Sunday, January 13, 2008

Strike Day 69 - 71

Well, tomorrow will be another big day at Warner Bros.

The WGA has called for a solidarity rally in sympathy with the Warner Bros. employees who may be layed off this coming week.

Personally, I'm not really a big fan of the idea of gathering several hundred to a thousand striking WGA members outside the studio where a bunch more people may be about to find out they are about to be let go because of the strike. Many of those people are very sympathetic to our cause and some actually do see it as their own cause as well. But some of them are not so sympathetic to our cause. Some of them are downright angry and pissed off at us in particular.

Now, I think those people are wrong, even from an objective standpoint -- but that doesn't change the fact that they have the right to their opinion.

Maybe I'm wrong. Maybe showing up in the hundreds bordering on a thousand will just impress on all the people still working at Warner Bros. how much we striking writers sympathize with their difficult circumstances. To be honest, I think some of them will take it that way and others won't. I don't really think tomorrow's action will make us any more friends in the non-WGA Hollywood working man and woman community. But like I said, I may very well be wrong.

On the other hand, tomorrow's action may get us on the local news in a good way, talking about how much we do sympathize with all the other people being impacted by the strike.

I'll be there, doing my daily picketing routine, probably at the same old gate. My guess is parking will be impossible, so I plan to park in a supermarket lot just on the other side of the 134 Freeway and take a 5 minute walk to my post.

Meanwhile the Weinstein Company deal became official on Friday, which is pretty good news. Again, not because the Weinstein Company is big and powerful, since we all know it is not, but because it continues to show the world that the WGA is serious about making deals with companies, so long as they have any interest in making a deal with us -- and I think it really does help morale, if only by providing something POSITIVE for all us writers to talk about while we continue to march back and forth and back... and forth... and back... and forth. And it's good for the feature people -- the movie screenwriters -- since it will directly impact a small handful of them.

I shouldn't really say "them" since my partner and I are one -- or two -- of them, but we also work in TV and have been picketing outside our TV studio, so I guess I think of us as TV writers first in terms of this strike -- despite the fact that the strike has shut down a movie script we were writing for another studio.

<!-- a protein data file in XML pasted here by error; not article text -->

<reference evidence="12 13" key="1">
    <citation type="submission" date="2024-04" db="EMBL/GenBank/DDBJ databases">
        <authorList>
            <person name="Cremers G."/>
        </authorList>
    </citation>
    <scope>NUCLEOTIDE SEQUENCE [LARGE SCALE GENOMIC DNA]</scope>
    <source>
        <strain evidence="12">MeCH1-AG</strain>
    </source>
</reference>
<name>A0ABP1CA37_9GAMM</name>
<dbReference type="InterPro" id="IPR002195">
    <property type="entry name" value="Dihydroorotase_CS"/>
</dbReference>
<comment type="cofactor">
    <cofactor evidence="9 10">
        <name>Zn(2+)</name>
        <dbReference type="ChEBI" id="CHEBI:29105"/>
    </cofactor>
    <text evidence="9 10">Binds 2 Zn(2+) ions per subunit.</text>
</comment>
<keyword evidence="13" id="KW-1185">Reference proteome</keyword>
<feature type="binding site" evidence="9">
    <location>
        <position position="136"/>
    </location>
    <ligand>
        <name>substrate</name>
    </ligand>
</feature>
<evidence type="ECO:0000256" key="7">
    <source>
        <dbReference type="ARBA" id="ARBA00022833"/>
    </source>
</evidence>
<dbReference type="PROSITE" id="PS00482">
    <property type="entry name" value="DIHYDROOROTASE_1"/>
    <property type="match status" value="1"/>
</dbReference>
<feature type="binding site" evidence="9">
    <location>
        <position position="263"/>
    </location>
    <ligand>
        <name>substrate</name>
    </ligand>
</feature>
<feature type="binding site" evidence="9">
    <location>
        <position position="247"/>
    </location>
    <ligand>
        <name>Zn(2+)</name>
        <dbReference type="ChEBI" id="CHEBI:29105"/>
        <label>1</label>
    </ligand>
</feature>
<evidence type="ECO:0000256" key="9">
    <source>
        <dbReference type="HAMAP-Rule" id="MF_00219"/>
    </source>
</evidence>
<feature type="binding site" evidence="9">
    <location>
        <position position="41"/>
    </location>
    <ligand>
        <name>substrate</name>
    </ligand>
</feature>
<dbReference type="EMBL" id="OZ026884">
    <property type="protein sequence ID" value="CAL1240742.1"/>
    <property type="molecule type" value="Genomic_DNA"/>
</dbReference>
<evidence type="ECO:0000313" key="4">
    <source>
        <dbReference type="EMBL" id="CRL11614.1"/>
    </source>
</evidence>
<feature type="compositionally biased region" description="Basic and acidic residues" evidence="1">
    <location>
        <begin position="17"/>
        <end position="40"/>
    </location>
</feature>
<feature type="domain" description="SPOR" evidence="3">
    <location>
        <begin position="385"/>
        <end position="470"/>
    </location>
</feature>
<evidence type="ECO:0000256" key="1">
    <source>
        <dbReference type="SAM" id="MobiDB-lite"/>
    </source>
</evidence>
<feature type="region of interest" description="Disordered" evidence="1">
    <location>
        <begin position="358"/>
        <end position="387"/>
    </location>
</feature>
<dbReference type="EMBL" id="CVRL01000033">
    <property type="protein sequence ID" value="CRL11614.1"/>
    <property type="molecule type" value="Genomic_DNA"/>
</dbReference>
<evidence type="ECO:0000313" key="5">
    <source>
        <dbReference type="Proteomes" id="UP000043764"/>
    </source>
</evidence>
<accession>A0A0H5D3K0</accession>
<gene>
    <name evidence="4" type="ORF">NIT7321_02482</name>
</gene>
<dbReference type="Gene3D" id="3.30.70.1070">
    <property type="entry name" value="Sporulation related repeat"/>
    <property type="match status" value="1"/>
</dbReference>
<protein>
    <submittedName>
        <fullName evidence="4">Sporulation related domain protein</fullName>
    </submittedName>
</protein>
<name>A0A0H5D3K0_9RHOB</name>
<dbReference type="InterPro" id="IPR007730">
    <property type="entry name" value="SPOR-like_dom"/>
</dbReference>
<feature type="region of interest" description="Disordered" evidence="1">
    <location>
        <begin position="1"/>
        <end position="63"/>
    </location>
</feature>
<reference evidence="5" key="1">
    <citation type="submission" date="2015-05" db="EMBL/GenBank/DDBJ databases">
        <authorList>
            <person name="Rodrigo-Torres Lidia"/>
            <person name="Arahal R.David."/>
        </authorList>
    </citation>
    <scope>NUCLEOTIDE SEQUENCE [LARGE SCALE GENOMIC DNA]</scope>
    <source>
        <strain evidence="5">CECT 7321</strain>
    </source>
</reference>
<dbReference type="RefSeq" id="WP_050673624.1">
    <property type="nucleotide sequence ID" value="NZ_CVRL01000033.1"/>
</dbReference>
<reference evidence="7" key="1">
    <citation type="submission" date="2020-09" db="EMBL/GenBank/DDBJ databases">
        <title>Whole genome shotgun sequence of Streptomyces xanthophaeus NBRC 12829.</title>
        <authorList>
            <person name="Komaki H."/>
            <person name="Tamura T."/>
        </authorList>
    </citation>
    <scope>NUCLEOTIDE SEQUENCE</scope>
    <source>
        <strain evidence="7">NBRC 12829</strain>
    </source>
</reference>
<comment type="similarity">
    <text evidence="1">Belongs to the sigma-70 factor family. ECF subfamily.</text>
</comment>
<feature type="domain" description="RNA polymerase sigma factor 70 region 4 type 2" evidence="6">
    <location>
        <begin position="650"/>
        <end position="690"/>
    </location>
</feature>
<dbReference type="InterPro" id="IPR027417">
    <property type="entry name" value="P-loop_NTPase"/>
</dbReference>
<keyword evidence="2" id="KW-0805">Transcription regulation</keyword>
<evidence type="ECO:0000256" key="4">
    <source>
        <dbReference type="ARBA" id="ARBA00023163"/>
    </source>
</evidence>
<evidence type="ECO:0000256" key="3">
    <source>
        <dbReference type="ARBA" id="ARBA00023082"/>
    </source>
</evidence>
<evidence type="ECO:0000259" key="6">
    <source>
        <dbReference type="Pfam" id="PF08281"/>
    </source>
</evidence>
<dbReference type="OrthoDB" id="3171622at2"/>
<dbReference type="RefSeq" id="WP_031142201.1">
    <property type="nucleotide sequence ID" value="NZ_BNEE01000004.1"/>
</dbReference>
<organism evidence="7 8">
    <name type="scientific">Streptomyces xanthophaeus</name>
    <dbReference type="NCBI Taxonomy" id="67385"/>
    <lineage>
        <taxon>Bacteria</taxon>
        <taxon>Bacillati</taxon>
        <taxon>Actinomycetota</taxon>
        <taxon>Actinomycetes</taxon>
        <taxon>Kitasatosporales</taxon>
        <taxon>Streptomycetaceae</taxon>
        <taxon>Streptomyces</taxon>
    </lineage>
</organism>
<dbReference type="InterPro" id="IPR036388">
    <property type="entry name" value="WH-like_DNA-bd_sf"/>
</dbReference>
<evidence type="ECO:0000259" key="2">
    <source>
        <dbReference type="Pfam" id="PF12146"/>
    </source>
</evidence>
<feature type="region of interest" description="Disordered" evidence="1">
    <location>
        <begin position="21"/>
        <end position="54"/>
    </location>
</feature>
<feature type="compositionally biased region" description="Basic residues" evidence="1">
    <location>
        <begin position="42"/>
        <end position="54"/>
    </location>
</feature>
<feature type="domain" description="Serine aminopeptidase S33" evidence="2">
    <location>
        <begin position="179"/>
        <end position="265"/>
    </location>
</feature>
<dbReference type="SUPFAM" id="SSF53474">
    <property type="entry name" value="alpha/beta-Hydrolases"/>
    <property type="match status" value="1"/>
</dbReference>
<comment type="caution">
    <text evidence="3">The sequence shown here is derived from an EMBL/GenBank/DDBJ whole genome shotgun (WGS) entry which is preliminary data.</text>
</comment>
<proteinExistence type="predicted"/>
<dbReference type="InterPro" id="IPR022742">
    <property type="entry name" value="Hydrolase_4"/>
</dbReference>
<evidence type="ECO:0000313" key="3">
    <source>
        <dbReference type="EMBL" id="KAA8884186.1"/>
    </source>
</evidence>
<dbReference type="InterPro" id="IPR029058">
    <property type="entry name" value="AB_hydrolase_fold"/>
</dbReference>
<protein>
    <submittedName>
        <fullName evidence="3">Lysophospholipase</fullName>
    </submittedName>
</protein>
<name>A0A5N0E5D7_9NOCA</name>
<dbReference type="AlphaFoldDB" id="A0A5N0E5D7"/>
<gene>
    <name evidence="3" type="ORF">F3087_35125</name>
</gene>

The other day one of the new faces at our gate happened to be an animation writer -- which meant he is one of the very, very few WGA members still working, despite the strike. He pickets and he works. Double duty. On the bright side he is still getting paid.

As I see it there remain THREE POSSIBLE SCENARIOS for the strike's "End Game" and they are as follows:

(1) The DGA makes their deal with the AMPTP some time in the next few weeks and it contains numbers regarding internet profit participation which are good enough for we at the WGA to accept, so we do accept them and the strike ends.

(2) The DGA makes their deal with the AMPTP some time in the next few weeks and it does not contain such numbers, so we don't accept them and the strike goes on until July 1st, when SAG joins us on the picket lines, finally forcing the companies to come to an agreement regarding internet profit participation for writers AND actors -- or, in a slightly rosier version, the companies actually get along to doing that some time before the end of March, because once the end of March rolls around all further feature film production will otherwise have to shut down due to the looming threat of SAG walking out when their contract expires at the end of June. Studios won't be going into production on schedules that they are not absolutely confident they can get "in the can" before July 1st.

(3) Somewhere between now and July 1st, the WGA collapses from within. Dozens, then hundreds of us pull a "JR" (for "John Ridley") and go "Fi-Core," leaving the guild a hollow shell of its former self.

To be honest, I really don't think (3) is going to happen and that is pretty much all that matters to me. One way or another this strike will end. At one point or another we will go back to work -- back to writing movies and back to creating and running and writing for TV shows. The landscape -- particularly in the television world -- may well be a bit different from the one we left behind but the work will remain. There is simply too much money to be made by the companies for it not to.

Whether the strike ends thanks to a good DGA deal or thanks to the solidarity of SAG come March or July, it will end.

But until the day that it does end, the membership of the Writers Guild of America needs to stick together -- which is why I will be over at Warner Bros. tomorrow, along with several hundred of my fellow WGA members who will have taken all my potential parking spaces.

Sometimes the needs of the many outweigh the needs of the few.
Or the opinion of one.

Let's hope for a great rally and some good coverage on the local news tomorrow night!

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